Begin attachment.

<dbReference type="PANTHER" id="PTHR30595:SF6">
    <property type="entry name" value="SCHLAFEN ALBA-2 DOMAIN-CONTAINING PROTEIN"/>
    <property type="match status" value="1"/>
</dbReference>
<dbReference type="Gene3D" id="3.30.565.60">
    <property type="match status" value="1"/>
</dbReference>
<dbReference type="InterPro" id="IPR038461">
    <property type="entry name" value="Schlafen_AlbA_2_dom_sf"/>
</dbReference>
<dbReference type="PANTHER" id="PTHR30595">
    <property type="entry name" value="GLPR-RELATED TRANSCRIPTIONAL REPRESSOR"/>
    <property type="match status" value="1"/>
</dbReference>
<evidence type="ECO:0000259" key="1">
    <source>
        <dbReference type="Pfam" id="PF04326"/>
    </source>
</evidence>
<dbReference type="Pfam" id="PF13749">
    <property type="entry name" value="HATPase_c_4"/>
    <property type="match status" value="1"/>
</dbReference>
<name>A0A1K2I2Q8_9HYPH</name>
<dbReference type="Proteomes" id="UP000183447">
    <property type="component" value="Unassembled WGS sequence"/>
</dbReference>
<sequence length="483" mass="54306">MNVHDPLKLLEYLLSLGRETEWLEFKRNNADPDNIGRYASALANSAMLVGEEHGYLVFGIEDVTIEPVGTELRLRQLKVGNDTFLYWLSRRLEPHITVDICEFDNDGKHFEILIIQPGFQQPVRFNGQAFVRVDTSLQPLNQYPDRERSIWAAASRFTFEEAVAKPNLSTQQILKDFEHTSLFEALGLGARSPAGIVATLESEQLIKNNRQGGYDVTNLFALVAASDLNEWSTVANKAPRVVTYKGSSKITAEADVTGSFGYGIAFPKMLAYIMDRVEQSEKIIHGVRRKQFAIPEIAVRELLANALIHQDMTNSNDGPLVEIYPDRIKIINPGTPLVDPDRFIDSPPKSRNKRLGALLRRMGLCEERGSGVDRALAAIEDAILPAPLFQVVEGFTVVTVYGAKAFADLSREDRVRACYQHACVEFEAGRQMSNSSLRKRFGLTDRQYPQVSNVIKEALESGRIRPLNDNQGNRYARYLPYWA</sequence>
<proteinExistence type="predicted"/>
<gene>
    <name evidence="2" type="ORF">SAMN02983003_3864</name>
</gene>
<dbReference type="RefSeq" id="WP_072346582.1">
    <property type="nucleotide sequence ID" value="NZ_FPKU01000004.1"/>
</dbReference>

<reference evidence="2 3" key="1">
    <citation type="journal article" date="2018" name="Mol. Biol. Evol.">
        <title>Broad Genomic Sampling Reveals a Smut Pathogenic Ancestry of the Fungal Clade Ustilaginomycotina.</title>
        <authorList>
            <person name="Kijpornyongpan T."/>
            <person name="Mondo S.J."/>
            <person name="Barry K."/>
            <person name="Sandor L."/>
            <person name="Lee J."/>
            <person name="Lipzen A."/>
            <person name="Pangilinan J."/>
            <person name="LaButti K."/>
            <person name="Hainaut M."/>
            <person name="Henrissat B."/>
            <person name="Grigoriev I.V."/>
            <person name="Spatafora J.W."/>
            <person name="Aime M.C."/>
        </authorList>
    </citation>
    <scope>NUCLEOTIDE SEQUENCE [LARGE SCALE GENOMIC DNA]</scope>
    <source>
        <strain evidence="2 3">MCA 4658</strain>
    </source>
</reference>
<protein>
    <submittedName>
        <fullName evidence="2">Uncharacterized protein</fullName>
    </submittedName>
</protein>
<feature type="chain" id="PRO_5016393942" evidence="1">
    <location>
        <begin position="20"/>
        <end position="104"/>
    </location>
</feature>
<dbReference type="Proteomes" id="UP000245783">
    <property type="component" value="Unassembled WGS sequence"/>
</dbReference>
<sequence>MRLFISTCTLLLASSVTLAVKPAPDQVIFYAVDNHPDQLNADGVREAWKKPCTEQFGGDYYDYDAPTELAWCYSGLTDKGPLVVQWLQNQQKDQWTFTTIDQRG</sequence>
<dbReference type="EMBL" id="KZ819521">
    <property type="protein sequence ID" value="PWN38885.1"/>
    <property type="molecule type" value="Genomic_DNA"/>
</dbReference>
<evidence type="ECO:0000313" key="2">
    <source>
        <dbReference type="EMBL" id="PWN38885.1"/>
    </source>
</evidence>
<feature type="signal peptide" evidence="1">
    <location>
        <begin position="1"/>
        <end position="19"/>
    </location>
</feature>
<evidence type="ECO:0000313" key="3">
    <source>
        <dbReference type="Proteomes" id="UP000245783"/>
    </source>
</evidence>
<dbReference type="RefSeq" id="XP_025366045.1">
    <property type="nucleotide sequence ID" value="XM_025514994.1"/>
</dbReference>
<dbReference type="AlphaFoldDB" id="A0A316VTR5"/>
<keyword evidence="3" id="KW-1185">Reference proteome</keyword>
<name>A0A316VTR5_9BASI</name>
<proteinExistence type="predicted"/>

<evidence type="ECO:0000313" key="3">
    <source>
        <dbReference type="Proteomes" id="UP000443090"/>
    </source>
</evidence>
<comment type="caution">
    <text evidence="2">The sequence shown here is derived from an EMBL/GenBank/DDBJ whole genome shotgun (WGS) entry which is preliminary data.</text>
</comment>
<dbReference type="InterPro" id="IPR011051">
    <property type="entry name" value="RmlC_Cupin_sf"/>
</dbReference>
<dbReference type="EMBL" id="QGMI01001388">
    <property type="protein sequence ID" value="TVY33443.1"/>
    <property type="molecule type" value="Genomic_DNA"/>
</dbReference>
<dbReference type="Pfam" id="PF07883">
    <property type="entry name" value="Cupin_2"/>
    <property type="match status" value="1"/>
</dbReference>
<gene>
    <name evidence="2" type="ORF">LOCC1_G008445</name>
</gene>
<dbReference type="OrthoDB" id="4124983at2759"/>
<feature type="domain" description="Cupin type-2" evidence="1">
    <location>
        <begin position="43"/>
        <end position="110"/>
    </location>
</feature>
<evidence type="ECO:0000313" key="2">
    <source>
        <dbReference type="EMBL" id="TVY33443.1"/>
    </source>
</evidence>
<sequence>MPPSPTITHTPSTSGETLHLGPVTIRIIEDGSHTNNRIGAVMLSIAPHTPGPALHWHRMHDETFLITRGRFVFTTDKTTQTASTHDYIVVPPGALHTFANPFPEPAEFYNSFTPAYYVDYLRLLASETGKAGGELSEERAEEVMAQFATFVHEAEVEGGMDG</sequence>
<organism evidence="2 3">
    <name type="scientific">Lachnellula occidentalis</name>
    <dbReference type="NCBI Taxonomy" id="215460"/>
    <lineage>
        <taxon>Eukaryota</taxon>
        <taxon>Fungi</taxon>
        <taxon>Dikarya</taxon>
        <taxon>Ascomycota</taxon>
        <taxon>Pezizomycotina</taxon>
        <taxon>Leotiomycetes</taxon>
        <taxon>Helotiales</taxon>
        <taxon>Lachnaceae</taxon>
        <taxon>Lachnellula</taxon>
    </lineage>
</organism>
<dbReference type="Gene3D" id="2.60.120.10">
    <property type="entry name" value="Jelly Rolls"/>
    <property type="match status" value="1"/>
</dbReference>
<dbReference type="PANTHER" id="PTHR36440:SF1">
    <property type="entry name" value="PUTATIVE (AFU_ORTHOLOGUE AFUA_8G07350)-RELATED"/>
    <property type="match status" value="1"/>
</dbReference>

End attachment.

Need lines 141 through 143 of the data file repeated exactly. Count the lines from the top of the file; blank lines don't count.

        <taxon>Eukaryota</taxon>
        <taxon>Fungi</taxon>
        <taxon>Dikarya</taxon>